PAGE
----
Nonlinear Estimation with Applications to Drilling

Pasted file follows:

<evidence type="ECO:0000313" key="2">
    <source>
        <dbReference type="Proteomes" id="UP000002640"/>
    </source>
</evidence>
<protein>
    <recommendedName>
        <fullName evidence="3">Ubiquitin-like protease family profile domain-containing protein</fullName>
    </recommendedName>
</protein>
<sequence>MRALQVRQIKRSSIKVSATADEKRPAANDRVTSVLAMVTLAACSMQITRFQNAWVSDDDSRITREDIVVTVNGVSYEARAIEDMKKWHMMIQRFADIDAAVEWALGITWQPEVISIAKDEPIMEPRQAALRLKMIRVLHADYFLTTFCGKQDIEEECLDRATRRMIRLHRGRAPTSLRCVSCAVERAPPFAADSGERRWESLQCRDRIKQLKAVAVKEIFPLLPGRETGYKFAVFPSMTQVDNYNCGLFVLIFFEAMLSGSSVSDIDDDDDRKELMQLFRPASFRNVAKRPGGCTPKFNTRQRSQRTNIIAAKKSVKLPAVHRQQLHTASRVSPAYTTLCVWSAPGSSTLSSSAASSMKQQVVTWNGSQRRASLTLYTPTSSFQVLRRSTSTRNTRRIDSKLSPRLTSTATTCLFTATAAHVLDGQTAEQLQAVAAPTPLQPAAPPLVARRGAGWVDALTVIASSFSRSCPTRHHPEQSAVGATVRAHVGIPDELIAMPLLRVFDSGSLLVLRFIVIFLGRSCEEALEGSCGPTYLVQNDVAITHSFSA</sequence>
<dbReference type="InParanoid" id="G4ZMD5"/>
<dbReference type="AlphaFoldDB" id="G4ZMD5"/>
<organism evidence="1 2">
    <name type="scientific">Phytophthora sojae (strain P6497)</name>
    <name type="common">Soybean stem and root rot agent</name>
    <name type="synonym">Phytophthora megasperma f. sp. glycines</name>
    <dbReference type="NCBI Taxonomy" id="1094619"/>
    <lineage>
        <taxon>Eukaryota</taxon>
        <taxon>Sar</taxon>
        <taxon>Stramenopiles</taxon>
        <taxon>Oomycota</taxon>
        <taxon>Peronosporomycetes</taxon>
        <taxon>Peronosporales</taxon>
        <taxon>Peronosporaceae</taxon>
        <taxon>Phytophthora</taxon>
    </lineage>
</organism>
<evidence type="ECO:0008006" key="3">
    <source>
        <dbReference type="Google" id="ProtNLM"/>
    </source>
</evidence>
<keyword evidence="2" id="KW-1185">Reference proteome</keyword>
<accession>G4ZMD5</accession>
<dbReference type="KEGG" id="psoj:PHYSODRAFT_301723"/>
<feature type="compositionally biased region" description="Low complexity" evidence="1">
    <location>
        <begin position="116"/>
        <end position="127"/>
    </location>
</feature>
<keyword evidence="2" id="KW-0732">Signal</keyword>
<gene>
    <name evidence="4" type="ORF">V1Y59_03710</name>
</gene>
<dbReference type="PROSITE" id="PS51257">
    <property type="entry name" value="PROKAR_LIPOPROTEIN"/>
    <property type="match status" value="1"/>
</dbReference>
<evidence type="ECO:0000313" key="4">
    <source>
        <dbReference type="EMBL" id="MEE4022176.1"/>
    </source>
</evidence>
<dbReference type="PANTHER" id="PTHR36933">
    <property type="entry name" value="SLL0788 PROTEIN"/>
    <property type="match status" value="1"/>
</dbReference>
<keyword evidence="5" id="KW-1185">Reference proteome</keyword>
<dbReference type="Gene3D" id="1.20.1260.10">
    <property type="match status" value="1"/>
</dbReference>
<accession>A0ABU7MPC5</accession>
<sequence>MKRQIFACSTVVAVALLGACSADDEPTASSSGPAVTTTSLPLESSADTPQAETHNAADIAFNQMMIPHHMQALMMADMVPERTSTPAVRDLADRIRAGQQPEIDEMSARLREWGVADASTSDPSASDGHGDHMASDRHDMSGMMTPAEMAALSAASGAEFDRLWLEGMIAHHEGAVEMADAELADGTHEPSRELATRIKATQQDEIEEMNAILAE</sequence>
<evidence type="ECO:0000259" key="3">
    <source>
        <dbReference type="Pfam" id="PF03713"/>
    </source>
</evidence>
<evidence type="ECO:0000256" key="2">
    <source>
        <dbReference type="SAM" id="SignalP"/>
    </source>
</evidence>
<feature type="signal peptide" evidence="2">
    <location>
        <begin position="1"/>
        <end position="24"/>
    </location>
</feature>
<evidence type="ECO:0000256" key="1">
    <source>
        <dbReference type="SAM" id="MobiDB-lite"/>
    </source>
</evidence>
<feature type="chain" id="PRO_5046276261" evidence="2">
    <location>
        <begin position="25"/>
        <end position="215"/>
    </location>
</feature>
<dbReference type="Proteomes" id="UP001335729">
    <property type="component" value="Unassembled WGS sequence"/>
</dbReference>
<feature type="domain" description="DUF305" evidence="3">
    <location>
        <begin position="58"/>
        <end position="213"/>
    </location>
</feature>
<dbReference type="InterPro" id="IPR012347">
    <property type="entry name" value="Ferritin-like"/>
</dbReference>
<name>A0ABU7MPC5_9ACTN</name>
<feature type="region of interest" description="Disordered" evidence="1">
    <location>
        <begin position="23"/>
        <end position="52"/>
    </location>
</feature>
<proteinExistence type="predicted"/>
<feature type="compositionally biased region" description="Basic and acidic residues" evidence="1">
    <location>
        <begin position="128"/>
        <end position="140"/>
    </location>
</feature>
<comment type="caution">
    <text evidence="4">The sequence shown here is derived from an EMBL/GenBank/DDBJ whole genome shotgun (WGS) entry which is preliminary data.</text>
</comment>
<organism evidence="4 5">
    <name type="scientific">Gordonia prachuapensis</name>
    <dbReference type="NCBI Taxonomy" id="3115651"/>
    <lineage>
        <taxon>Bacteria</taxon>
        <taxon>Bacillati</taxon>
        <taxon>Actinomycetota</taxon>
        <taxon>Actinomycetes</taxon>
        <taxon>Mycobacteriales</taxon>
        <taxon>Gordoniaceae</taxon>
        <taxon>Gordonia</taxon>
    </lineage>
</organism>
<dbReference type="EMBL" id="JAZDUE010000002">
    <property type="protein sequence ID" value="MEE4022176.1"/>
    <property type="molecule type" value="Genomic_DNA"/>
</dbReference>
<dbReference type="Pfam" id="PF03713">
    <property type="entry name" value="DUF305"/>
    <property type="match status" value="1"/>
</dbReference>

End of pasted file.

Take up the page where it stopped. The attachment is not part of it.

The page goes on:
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This thesis addresses the topic of nonlinear estimation and its applications. Particular emphasis is given to downhole pressure estimation for Managed Pressure Drilling (MPD), but due to the mathematical similarities of the two problems, velocity estimation for mechanical systems is also considered. The thesis consists of the following three parts:Part I of this thesis addresses the problem of pressure estimation for MPD systems. Over the last decade MPD has emerged as a tool for drilling offshore wells with tight pressure margins. Several technologies for MPD have been developed and this thesis focuses on the so called constant bottomhole pressure variation. This version of MPD aims at keeping the pressure at one location in the annulus section of a well constant by applying back-pressure through the use of a choke manifold at the rig. As the pressure profile in the well is not measured, a key element of any control system (manual or automatic) is some sort of estimation scheme for the pressure in the well. To aid in control design for MPD systems, and to solve the pressure estimation problem, a fit for purpose low order model has been developed. Using data from offshore wells, and dedicated experiments onshore, it is demonstrated that the model captures the dominant pressure dynamics. It is also demonstrated that a newly developed adaptive observer, combined with a recursive least squares parameter identification scheme, is able to predict the downhole pressure in the presence of significant parametric uncertainties. Part II of this thesis addresses the problem of adaptive observer design for a class of nonlinear systems including the drilling model. To estimate unmeasured states, in dynamical systems with parametric uncertainties, one can use adaptive observers. Furthermore, if the system is sufficiently (persistently) excited, adaptive observers can be used to identify uncertain parameters. The current state of the art in adaptive observer design does not cover the class of systems to which the drilling model belongs. Motivated by this, a method for adaptive observer design for this class of systems is developed. The method guarantees stability and convergence of the state estimate without requiring persistent excitation. Another weakness with the current state of the art is that existing Lyapunov based adaptive laws have poor parameter identification properties, and can be very hard to tune, when estimating more than one parameter. This motivated the developement of an adaptive observer design that uses multiple delayed observers to improve the convergence rate of the estimation scheme, at the cost of an increased computational burden. In particular, explicit lower bounds on the convergence rate of the state and parameter estimation error are given, and, if the original non-adaptive observer has tunable convergence rate, the redesigned adaptive observer will have tunable convergence rate as well. Part III of this thesis addresses the topic of observer-based output feedback control of general Euler-Lagrange systems. The design of a globally stabilizing output (position) feedback tracking controller for general Euler-Lagrange systems has been an active field of research for at least two decades. Still, it was not until recently that a globally convergent velocity observer was developed. In part III of this thesis a significant obstacle in the development of a constructive observer design is removed yielding a constructive speed observer design with global performance guarantees. In addition, a separation principle is proven, guaranteeing global stability and convergence when the observer is used in conjunction with certain types of certainty equivalence controllers. To the best of the authors knowledge this represents the first observer-based output feedback tracking control solution that guarantees a global region of attraction for general Euler-Lagrange systems.